Her big pitch yesterday was to play up both the fact she was a woman and an economist. She said she wanted to become Cameron’s very own 'woman problem', while pointing out it was time to take on Boris.
I was struck by her determination to counter the Tories’ inevitable focus on Ed, emphasising how their careers had run 'in parallel' rather than in tandem. 'We've always done different things. We have always tended to do different jobs at different times. I was elected to Parliament quite a long time before Ed was," she said.
She also revealed that in 2010 she had “ruled out ever joining him on stage as a political wife because I think we should be beyond the era of expecting any politician to have the political wife standing next to them”. So Balls won’t be standing on stage if she becomes leader. That is both a feminist statement, as well as a simple way of ensuring he doesn’t become the distraction.
In something I expect we will see more of in the campaign, Cooper underlined her economist credentials (Oxford PPE, Harvard, MSc in economics from the LSE) yesterday by urging the EU not to ‘cauterise’ Greece, believing it would repeat the mistake of thinking closing Lehman Brothers would solve the subprime crisis.
The race isn’t short of bitterness, however. One of Liz Kendall’s backers Jonathan Reynolds yesterday said Jeremy Corbyn’s candidacy could “pervert the centre of gravity even further from where the public are”. Tessa Jowell has tried to defuse the row over Tony Taliban, telling the Telegraph “You don’t win like this, and so my advice to them [the candidates] is to call the dogs off.” Tessa also said she “hated this parade of people slagging off Ed Miliband”.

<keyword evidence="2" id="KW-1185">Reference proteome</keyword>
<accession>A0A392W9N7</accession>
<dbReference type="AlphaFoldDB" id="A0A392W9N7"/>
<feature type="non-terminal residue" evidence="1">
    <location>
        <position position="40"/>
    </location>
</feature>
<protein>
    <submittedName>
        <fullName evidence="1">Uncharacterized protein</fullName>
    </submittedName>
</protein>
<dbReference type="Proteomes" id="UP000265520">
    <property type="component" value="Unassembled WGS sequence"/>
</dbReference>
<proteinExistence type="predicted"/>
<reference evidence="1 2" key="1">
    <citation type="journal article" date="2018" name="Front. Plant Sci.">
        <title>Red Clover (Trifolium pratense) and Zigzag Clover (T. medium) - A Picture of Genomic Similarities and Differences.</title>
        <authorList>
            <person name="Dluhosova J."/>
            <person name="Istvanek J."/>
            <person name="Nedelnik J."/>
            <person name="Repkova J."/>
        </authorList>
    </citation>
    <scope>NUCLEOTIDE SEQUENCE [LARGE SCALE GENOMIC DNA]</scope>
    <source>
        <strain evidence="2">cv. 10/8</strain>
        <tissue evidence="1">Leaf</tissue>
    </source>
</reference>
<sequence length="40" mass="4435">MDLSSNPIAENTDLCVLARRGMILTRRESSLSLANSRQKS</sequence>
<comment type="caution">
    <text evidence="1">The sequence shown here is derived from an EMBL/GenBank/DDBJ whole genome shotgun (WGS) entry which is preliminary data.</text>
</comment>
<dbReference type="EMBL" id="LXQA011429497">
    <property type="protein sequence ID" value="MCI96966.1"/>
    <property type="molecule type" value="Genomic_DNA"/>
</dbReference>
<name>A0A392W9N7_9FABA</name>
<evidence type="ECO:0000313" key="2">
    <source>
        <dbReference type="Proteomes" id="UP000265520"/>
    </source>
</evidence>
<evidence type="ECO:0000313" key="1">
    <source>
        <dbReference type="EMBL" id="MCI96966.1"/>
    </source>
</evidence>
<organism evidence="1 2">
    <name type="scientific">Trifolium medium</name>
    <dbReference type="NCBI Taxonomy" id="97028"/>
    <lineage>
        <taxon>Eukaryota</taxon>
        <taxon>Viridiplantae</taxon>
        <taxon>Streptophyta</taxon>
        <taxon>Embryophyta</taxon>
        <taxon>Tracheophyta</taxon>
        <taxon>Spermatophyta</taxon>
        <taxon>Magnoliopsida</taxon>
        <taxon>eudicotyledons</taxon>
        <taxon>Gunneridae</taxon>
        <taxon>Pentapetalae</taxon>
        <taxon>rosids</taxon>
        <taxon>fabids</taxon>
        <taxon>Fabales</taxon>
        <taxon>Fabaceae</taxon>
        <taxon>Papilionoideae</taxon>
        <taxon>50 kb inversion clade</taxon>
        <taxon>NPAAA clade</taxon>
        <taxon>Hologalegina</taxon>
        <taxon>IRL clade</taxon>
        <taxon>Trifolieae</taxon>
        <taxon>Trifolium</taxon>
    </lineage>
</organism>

Speaking of Ed M, I reported last night that his former senior aide Simon Fletcher will on Monday become Corbyn’s campaign director. As a former chief of staff to Ken Livingstone, Fletcher has long been admired by the left and treated suspiciously by the Blairites.
3) TERROR, FIRMER
In timing his speech to coincide with the start of the Muslim holy month of Ramadan, David Cameron knows he’s being controversial. But there’s a new mood of determination in Downing Street to be seen confronting the rise of Islamist ideology among some impressionable young British Muslims.
The Prime Minister’s speech at a security conference in Slovakia has already captured the headlines (two papers splash it) for his warning that ‘too many British Muslims quietly condone extremism’. How many is ‘too many’, you may ask? One suicide bomber may be too many, but with an estimated 700 people travelled to join Islamic State, the PM knows the risk of them importing terror back here is the spooks’ biggest security worry.
Cameron is deploying his liberal credentials to avoid anti-Muslim charges, pointing out that more should be done by communities to combat the Islamist ideology that includes viewing women as inferior and homosexuality as evil.